Call-By-Push-Value: A Subsuming Paradigm (Extended Abstract). In Jean-Yves Girard (ed.), Proceedings, Typed Lambda Calculi and Applications, L'Aquila, Italy, April 1999., LNCS 1581.
A. M. Pitts (1)
Operational Versus Denotational Methods in the Semantics of Higher Order Languages. In C. Palamidessi, H. Glaser and K. Meinke (Eds), Principles of Declarative Programming, 10th Int. Symp., PLILP'98, Lecture notes in Computer Science Vol. 1490 (Springer, Berlin, 1998), pp 282-283.
A. M. Pitts (2)
Parametric Polymorphism and Operational Equivalence, Cambridge University Computer Laboratory Technical Report Number 453, December, 1998. Available from preliminary version appeared in Proceedings, Second Workshop on Higher Order Operational Techniques in Semantics (HOOTS II), Stanford CA, December 1997, Electronic Notes in Theoretical Computer Science 10(1998).)
A. M. Pitts (3)
Existential Types: Logical Relations and Operational Equivalence. In K. Larsen, S. Skyum and G. Winskel (Eds), Proc. ICALP'98, Lecure Notes in Computer Science, Volume 1443 (Springer-Verlag, 1998), pages 309-326.

Axiomatic methods

Paul Blain Levy has further considered aspects of semantics succeeding in making rigorous the jumping aspect of the continuation semantics for CBPV (call-by-push-value, previously defined as call-by-observable). In that context, he developed a semantics for recursive types and, more generally, infinitely deep types. He is actively studying properties of functor category semantics for local store in CBPV.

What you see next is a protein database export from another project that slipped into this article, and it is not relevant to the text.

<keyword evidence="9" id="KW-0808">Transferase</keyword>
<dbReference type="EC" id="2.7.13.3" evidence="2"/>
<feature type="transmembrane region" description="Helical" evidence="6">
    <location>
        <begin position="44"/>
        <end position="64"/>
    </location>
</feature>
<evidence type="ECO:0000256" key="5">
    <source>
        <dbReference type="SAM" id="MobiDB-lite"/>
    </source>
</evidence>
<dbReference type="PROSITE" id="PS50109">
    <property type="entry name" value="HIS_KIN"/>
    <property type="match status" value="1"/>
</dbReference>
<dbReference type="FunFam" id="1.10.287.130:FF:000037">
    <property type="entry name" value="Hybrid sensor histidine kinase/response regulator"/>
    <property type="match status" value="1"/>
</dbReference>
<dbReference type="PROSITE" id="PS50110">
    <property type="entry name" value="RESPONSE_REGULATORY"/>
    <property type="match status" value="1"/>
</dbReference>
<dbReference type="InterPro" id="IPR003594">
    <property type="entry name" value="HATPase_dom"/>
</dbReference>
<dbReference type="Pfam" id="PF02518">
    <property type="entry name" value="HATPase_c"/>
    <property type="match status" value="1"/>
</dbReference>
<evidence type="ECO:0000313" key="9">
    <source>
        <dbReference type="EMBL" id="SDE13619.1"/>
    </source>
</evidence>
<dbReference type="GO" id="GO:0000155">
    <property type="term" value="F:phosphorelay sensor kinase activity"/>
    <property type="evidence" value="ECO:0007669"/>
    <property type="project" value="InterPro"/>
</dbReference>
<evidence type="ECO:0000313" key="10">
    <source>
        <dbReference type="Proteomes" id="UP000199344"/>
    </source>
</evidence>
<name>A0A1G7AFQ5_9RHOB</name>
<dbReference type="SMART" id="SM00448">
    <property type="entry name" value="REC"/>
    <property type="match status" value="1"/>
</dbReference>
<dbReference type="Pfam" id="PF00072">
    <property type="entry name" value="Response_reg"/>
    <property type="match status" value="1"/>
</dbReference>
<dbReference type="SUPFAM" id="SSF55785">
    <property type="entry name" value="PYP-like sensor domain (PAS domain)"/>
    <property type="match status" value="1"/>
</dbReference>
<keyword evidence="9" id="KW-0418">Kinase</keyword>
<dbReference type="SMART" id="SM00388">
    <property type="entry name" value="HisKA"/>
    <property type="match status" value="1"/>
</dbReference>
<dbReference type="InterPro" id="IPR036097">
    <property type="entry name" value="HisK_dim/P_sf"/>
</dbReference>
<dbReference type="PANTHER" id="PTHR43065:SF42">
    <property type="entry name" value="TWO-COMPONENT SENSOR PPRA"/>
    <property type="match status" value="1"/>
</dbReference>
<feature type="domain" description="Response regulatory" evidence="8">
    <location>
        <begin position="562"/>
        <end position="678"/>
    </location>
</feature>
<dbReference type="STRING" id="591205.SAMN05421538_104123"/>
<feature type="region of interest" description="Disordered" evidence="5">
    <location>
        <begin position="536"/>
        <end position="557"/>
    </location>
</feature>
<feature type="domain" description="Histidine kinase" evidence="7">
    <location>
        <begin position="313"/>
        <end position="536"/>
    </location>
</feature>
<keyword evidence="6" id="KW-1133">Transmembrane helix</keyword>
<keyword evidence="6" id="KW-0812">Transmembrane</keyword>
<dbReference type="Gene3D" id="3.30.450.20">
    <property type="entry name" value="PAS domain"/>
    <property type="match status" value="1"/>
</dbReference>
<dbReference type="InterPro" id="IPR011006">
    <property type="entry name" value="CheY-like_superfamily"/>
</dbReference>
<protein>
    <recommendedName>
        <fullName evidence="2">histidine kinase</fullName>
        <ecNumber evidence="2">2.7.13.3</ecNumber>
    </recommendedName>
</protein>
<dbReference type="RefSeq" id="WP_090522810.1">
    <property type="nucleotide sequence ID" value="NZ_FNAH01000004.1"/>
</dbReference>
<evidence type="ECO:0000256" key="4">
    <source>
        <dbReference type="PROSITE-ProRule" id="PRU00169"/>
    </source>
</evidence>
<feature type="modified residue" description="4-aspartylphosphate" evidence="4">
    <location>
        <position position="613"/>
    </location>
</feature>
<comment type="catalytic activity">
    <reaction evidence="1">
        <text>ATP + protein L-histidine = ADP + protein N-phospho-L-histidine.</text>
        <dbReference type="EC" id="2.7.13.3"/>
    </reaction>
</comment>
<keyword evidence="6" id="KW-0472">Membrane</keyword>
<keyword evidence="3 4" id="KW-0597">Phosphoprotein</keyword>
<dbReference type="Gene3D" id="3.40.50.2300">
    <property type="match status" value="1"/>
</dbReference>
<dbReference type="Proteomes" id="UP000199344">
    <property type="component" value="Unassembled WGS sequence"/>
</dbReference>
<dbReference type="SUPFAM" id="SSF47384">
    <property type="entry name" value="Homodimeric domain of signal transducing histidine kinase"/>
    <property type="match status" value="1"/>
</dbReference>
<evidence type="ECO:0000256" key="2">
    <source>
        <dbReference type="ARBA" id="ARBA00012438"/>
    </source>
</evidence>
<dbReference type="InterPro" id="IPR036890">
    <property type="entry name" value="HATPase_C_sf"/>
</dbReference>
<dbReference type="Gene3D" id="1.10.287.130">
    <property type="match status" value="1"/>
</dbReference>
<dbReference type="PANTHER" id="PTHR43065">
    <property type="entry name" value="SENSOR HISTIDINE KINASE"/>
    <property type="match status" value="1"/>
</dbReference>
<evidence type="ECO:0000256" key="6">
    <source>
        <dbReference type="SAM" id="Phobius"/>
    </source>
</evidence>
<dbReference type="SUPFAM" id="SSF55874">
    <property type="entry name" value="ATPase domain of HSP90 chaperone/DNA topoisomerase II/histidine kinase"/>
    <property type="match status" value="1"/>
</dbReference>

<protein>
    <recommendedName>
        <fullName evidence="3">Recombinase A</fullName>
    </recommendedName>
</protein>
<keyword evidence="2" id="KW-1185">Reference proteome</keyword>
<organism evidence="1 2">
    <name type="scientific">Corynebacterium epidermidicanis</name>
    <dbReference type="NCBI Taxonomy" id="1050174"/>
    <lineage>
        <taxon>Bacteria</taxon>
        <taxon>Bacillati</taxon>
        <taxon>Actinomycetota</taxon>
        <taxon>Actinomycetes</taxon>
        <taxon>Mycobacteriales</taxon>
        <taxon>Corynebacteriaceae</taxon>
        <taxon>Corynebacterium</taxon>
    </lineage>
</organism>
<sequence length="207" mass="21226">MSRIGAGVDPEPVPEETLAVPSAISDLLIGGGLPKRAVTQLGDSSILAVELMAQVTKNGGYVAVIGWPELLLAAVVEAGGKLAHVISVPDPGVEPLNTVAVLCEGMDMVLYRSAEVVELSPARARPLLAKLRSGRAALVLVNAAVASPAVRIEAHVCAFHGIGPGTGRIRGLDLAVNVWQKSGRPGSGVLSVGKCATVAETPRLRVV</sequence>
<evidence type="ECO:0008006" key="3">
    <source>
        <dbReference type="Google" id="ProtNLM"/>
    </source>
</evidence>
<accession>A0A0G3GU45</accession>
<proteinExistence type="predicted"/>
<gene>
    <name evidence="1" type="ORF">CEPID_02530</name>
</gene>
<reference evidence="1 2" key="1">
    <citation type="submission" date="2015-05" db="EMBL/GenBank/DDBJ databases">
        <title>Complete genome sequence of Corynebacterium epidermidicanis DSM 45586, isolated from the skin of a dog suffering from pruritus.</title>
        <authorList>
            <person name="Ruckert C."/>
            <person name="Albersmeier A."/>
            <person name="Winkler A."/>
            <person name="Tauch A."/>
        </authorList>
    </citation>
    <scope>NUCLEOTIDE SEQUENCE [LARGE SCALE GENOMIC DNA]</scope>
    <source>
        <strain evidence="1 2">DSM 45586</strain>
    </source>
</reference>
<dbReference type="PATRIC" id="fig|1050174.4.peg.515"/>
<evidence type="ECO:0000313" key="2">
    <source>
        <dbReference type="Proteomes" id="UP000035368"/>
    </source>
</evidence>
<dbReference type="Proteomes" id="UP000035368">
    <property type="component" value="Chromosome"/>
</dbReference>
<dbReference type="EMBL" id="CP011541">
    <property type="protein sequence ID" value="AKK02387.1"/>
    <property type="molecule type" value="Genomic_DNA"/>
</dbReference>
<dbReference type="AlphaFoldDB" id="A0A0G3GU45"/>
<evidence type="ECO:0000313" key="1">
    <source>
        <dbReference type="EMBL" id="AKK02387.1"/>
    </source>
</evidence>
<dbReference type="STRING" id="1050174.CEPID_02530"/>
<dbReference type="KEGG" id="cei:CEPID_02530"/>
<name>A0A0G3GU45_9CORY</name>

The logical approach to Synthetic Domain Theory has been generalized to allow also for non Scott-domains in [Reus&Streicher] following ideas of the realisability semantics of [Longley&Simpson] and the work of [Rosolini].

It has been shown that, when the dominance S of discourse is double-negation closed, the number of axioms can be significantly reduced. The well-known principles for program verification (Fixpoint-, Park-, Computational Induction) could be derived in the generalized synthetic setting as well. Fixpoint induction works for complete focal S-spaces. For the other induction principles one needs, however, a stronger notion of admissibility than just completeness, namely orthogonality on step:N --> w. In this case Fixpoint Induction for admissible predicates can be derived from Computational Induction already for complete sets carrying a focal lift-algebra structure. Another major point is the solution of recursive domain equations in the general setting. If the underlying universe of sets is impredicative it can be achieved by a simple coding trick. For a predicative universe this is ongoing research. This work was presented at the APPSEM workshop in Pisa, September '98.

Another topic of research is the representation of terms of lambda-calculi in functional languages. In [Altenkirch&Reus] we propose a monadic representation of lambda-terms using heterogeneous datatypes. The corresponding type-operator can be extended to a Kleisli triple, which is a concise way to verify the substitution laws for lambda-calculus. One can observe that repetitions in the definition of the monad as well as in the proofs can be avoided by using well-founded recursion and induction instead of structural induction. The construction can be extended to the simply typed lambda-calculus using dependent types. Contrary to Higher-Order-Abstract-Syntax one still has to verify for any appropriately defined datatype the monad laws individually, but from those the substitution laws are obtained for free and, moreover, everything remains first-order.

T. Altenkirch and B. Reus
Monadic presentations of lambda terms using generalized inductive types. Submitted, 1999
J.R. Longley and A.K. Simpson
A uniform appraoch to domain theory in realizability models. Math. Struct. in Comp. Sci Year 7(5):453-468, 1997. Special edition of MSCS for the Workshop on Logic, Domains and Programming Languages, Darmstadt, Germany
B. Reus and Th. Streicher
General Synthetic Domain Theory -- A Logical Approach. To appear in Math. Struct. in Comp. Sci.
G. Rosolini
Notes on Synthetic Domain Theory. Available from August 1995